The single player campaign is decent and has a good length. It focuses on the alliance formed after the Seraphim were defeated in Forged Alliance. The UEF, Cybrans and Illuminate are allied, but it all goes to shit and the alliance is disbanded. Each faction has 6 missions each, but those missions can go on for an hour at times. Don’t expect much of a challenge from the AI though. Skirmish mode is also included but the AI isn’t particularly strong there, either. The Easy AI is far too easy and does practically nothing, but it at least lets you come to grips with the game so that you can waste time checking out the tech tree and building all the units. The size of the gameworld has been scaled down a bit too; Seton’s Clutch, running in a 4 player configuration, is the largest map available, but even then it’s not quite as large as in SC. The game’s also a bit faster in pace too, and you can make it even faster if you want. This faster pace makes games move along quite a bit quicker and prevents boredom from settling in, which was common in SC. In SC unless you were rushing, you’d typically spend a lot of time building up your economy and forces, and there’d be periods of nothing before a relentless assault took place. SC2 is a lot busier, but with the increased speed comes a decrease in strategy. This game is a fair bit more tactical than SC, but there’s still enough of a strategic aspect for it to be a successor to SC.
Graphically SC2 is a bit more cartoony than SC; bright, bold colours are used as opposed to SC’s muted colour pallette, but at least it runs smooth. The engine is vastly improved and works extremely well, maybe due to the smaller size, who can really say? I like the new engine and I don’t really mind the look but the colours are a bit too bold. The UI is fantastic and it’s an improvement on the previous UI. I particularly like how groups of units have their own markers on the strategic map zoom, so I can quickly grab that group of fighters or whatever. Sounds are great, as you’d expect, as are the environments.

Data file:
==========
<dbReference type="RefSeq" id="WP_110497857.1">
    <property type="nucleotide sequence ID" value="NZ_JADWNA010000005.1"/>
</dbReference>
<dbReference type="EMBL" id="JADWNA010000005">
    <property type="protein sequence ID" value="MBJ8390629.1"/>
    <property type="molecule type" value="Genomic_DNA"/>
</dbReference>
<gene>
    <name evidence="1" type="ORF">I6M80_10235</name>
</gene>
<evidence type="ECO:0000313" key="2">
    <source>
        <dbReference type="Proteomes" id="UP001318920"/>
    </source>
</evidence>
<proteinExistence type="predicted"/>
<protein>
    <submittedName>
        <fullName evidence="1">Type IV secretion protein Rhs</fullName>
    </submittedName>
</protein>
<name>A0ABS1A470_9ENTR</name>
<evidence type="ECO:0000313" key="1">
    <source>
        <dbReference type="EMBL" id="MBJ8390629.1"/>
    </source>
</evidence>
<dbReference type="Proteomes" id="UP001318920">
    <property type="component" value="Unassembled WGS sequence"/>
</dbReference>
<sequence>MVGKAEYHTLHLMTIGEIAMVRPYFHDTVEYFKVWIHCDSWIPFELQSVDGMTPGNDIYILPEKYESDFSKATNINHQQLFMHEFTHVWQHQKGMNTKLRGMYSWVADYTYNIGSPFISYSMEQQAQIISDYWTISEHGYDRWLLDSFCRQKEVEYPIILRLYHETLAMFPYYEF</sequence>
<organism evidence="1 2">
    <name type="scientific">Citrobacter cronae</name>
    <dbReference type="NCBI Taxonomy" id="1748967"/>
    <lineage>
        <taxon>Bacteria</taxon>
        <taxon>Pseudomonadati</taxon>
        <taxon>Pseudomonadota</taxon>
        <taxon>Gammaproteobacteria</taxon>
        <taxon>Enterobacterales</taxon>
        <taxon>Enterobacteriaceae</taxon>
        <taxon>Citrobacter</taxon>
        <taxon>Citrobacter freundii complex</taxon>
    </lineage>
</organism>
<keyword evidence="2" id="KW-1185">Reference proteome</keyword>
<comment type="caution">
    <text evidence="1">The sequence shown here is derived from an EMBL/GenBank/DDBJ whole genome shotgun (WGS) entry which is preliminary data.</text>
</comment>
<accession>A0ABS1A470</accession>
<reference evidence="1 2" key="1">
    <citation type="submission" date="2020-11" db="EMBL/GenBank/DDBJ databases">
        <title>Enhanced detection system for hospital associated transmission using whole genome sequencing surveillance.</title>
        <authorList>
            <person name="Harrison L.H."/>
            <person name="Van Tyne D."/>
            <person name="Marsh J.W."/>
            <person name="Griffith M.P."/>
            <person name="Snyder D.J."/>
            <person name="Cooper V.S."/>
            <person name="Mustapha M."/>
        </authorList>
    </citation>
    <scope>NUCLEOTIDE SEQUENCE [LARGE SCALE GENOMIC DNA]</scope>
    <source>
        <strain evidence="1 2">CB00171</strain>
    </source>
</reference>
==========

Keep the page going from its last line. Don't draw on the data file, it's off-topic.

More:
I don’t exactly agree with the new art style but I’ll give them top marks for creating a smooth engine. The graphics are at least on par with SC before it.
The voice acting can be a bit off at times, but apart from that the sounds are great. No complaints here, but that voice acting can be a pain sometimes.
Despite the change in the economy and increased speed, SC2 at least delivers on the similar SC gameplay. It’s just on a slightly smaller scale. With that said, it’s now far more accessible and less boring.
The AI needs work, but otherwise it’s got the goods to carry it as a multiplayer favourite.
Yeah, I’m cheating. I can’t give this one an “Excellent” rating because there are a few things I don’t like. I don’t like the new economy, and I’m not a fan of the art direction, and I’m a bit concerned that SC2 feels a bit more generic and too close to other RTS games now to stand out on its own. It feels like there should be more… but there isn’t. With that said, the changes to the unit lineup, the inclusion of the tech tree, and unit veterancy changes means that SC2 is extremely fun to play. You still get your large battles and little forward bases along with combined arms assaults, but it’s a bit faster. There’s less waiting around and less tedium, which was a problem in SC; battles could last 3 hours without much effort, but in SC2 they’re unlikely to go that long. In all I’m actually pleasantly surprised with Supreme Commander 2, and although it lacks a few things that its predecessor had, it’s still a fun game with good mechanics. UEF, UNITE!